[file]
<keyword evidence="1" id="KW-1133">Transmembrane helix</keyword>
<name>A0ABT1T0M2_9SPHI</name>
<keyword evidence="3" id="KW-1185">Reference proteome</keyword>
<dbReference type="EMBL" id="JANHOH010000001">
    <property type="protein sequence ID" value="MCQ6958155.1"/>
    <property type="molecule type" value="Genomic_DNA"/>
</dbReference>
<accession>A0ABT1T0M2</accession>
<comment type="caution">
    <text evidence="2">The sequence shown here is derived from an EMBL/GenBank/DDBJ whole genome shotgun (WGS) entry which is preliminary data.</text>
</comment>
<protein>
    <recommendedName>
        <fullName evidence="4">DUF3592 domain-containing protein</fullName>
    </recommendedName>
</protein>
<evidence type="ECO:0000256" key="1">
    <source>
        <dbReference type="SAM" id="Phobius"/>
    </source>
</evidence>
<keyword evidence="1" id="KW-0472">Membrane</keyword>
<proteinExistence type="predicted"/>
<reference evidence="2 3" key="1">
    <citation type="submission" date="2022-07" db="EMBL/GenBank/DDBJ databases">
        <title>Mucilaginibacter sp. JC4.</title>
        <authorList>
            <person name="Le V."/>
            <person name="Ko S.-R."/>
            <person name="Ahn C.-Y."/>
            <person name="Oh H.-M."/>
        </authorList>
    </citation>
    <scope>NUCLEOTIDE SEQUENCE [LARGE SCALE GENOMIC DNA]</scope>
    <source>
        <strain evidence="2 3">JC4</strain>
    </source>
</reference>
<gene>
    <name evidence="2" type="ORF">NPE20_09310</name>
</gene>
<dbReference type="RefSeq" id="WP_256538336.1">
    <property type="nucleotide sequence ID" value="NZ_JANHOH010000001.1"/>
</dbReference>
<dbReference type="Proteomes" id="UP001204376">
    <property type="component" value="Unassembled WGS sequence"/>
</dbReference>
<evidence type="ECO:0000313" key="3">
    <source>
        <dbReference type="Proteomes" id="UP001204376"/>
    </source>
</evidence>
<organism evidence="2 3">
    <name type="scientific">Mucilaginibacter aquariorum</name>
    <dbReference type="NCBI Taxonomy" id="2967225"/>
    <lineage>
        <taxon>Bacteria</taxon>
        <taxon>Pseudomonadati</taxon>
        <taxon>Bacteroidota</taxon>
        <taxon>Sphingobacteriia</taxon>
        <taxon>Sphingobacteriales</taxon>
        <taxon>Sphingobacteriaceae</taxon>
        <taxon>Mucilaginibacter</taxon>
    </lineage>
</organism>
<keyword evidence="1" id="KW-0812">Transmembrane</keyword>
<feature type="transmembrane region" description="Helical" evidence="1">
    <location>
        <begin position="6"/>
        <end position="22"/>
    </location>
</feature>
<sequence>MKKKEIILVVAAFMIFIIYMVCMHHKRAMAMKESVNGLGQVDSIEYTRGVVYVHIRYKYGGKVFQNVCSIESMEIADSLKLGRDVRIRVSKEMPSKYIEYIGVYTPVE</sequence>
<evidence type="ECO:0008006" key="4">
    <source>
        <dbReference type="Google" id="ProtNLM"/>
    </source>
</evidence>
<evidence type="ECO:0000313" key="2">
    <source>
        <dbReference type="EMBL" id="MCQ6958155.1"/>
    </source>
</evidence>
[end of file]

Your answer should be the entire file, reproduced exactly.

<keyword evidence="1" id="KW-1133">Transmembrane helix</keyword>
<name>A0ABT1T0M2_9SPHI</name>
<keyword evidence="3" id="KW-1185">Reference proteome</keyword>
<dbReference type="EMBL" id="JANHOH010000001">
    <property type="protein sequence ID" value="MCQ6958155.1"/>
    <property type="molecule type" value="Genomic_DNA"/>
</dbReference>
<accession>A0ABT1T0M2</accession>
<comment type="caution">
    <text evidence="2">The sequence shown here is derived from an EMBL/GenBank/DDBJ whole genome shotgun (WGS) entry which is preliminary data.</text>
</comment>
<protein>
    <recommendedName>
        <fullName evidence="4">DUF3592 domain-containing protein</fullName>
    </recommendedName>
</protein>
<evidence type="ECO:0000256" key="1">
    <source>
        <dbReference type="SAM" id="Phobius"/>
    </source>
</evidence>
<keyword evidence="1" id="KW-0472">Membrane</keyword>
<proteinExistence type="predicted"/>
<reference evidence="2 3" key="1">
    <citation type="submission" date="2022-07" db="EMBL/GenBank/DDBJ databases">
        <title>Mucilaginibacter sp. JC4.</title>
        <authorList>
            <person name="Le V."/>
            <person name="Ko S.-R."/>
            <person name="Ahn C.-Y."/>
            <person name="Oh H.-M."/>
        </authorList>
    </citation>
    <scope>NUCLEOTIDE SEQUENCE [LARGE SCALE GENOMIC DNA]</scope>
    <source>
        <strain evidence="2 3">JC4</strain>
    </source>
</reference>
<gene>
    <name evidence="2" type="ORF">NPE20_09310</name>
</gene>
<dbReference type="RefSeq" id="WP_256538336.1">
    <property type="nucleotide sequence ID" value="NZ_JANHOH010000001.1"/>
</dbReference>
<dbReference type="Proteomes" id="UP001204376">
    <property type="component" value="Unassembled WGS sequence"/>
</dbReference>
<evidence type="ECO:0000313" key="3">
    <source>
        <dbReference type="Proteomes" id="UP001204376"/>
    </source>
</evidence>
<organism evidence="2 3">
    <name type="scientific">Mucilaginibacter aquariorum</name>
    <dbReference type="NCBI Taxonomy" id="2967225"/>
    <lineage>
        <taxon>Bacteria</taxon>
        <taxon>Pseudomonadati</taxon>
        <taxon>Bacteroidota</taxon>
        <taxon>Sphingobacteriia</taxon>
        <taxon>Sphingobacteriales</taxon>
        <taxon>Sphingobacteriaceae</taxon>
        <taxon>Mucilaginibacter</taxon>
    </lineage>
</organism>
<keyword evidence="1" id="KW-0812">Transmembrane</keyword>
<feature type="transmembrane region" description="Helical" evidence="1">
    <location>
        <begin position="6"/>
        <end position="22"/>
    </location>
</feature>
<sequence>MKKKEIILVVAAFMIFIIYMVCMHHKRAMAMKESVNGLGQVDSIEYTRGVVYVHIRYKYGGKVFQNVCSIESMEIADSLKLGRDVRIRVSKEMPSKYIEYIGVYTPVE</sequence>
<evidence type="ECO:0008006" key="4">
    <source>
        <dbReference type="Google" id="ProtNLM"/>
    </source>
</evidence>
<evidence type="ECO:0000313" key="2">
    <source>
        <dbReference type="EMBL" id="MCQ6958155.1"/>
    </source>
</evidence>